Creating a distributed network for European startups
To succeed in creating an start-up ecosystem that can repetitively and sustainably build global leaders, Europe has to deal with the critical issue of fragmentation. Seedcamp has spent the last few years very focused on building the beginnings of a network model for entrepreneurs. We've tried to lessen the constraints and isolation of geography by giving people the best possible access to a distributed network of advisors, funding and investors across our region, who can help them aim high and build ambitious global businesses. At Seedcamp we believe we need to make our geographic distribution and cultural diversity part of our strength, so we've pushed the network out across the region with programs in London, Berlin, Paris, Ljubljana, Helsinborg, Tel Aviv, Warsaw, Kiev and San Francisco. In 2010 we intend to extend this to Copenhagen, Barcelona, Prague and New York.
This network model is the right focus and one that Seedcamp will deepen and maintain.
Leveraging the network for seed investors
One of the things we've learnt with Seedcamp is that there is a huge amount of seed investment activity across our region.
But right now it is fragmented, in pockets, shares no learnings and almost never networks. In fact, there is no dedicated regional network that brings together active seed investors in a concentrated way and these are the folks that entrepreneurs (including Seedcamp ones) often look to as their first source of capital.
So with Seedsummit, we are trying to create an informal forum where the people most actively investing in seed can get together, share best practices and dealflow.
Why is seed so important?
While micro-seed funds like Seedcamp, Techstars and YCombinator do an awesome job of helping start-ups get off the ground and traditional venture firms are great at providing early stage and growth capital, seed investing provides a vital bridge between prototype and establishing product/market fit. Even before today's well worn arguments about the lower cost of starting businesses, seed has always played a vital role in any vibrant and successful start-up ecosystem. In the Valley, enlightened seed investors like Mike Markkula ($250k into Apple in 1977), Andy Bechtolsheim ($100k into Google in 1998) and Peter Thiel ($500k into Facebook in 2004) have given some of today's biggest technology players their start.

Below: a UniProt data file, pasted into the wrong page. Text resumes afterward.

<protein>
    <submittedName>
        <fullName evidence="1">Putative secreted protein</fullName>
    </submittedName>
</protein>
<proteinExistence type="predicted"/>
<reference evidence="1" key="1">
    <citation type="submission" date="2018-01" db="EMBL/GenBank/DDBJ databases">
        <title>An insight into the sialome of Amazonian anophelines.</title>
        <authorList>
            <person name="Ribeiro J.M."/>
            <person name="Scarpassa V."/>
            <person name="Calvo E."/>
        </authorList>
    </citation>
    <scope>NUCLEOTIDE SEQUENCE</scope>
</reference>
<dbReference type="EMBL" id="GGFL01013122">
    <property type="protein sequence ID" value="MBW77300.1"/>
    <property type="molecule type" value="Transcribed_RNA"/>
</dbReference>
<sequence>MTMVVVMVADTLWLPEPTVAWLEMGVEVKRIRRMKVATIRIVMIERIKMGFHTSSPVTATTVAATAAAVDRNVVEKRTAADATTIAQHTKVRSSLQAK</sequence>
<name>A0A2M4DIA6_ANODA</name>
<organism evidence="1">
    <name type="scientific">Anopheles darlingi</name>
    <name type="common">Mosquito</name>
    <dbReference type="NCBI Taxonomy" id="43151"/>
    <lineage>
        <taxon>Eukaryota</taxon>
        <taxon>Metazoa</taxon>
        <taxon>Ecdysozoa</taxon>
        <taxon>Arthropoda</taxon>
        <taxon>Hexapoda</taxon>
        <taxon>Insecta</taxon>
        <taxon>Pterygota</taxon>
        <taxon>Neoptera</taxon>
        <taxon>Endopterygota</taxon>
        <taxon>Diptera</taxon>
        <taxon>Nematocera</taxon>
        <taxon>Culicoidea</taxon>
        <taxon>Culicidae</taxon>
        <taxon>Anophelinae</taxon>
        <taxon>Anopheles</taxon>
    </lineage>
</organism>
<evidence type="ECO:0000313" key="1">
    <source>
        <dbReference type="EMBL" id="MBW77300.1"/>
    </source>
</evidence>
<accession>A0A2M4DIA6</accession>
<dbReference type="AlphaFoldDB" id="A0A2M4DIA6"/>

But more than just capital, the best seed investors provide critical advice, mentoring, connections and qualified access to top-tier capital when and if that becomes appropriate for start-ups.
Seed networks are developing strongly outside of Europe
While seed investing used to be the preserve of a few well intentioned individuals, seed in all key markets is becoming professionalized and there is now an incredible network of active stage investors and firms.
In the Valley there are folks like Jeff Clavier, Aydin Senkut, Mike Maples, XG Ventures, Reid Hoffman, Ron Conway and the SV Angel crew, Dave McClure, Chris Sacca, Allen Morgan, True Ventures and OATV. On the East Coast there is Union Square, First Round and the emergence of Betaworks and Founder Collective. Obviously there are also great investors in Boulder, LA, Vancouver, Boston and Seattle as well. In Israel there is Yossi Vardi of course and the TechAviv angels and across continents float Esther Dyson and Joi Ito.
In all of these markets - especially the Valley and Tel Aviv - there is enough concentration and flow that not only do startups have great choice but investors can share best practices, access more filtered dealflow and find great syndicate partners. As with any network, everyone improves by more participation and information flow.
So what about Europe?
In Europe we do have some very active seed investors and some venture firms like Index, Mangrove and Eden are institutional investors who are active at the earliest stages in the market.
People like Oliver Jung, Lukasz Gadowski, Martin Varsavsky, TAG, the Samwers, Atomico, Morten Lund, Brent Hoberman & Michael Birch, Klaus Hommels, Stefan Glaenzer, Sherry Coutu and the Cambridge angels have collectively done hundreds of deals in the last 5 years.
But the market is fragmented - syndicates which form easily in the Valley, Israel or New York often are hard to create. Sometimes it even hard to get people in London and Cambridge investing together, never mind Germany and France.
This is the goal of Seedsummit
Get these guys together - at least twice a year and make it easier for these active seed investors to work together and learn from each other, so it becomes easier for entrepreneurs to source and experience superior seed capital.
As with so much else in Europe we have a long long way to go, but like Seedcamp three years ago we have to start somehwere and that where is tomorrow when we have over 50 active investors from UK, France, Germany, Italy, Spain, Nordics and the US come together to connect....
I'm really looking forward to it and seeing what happens.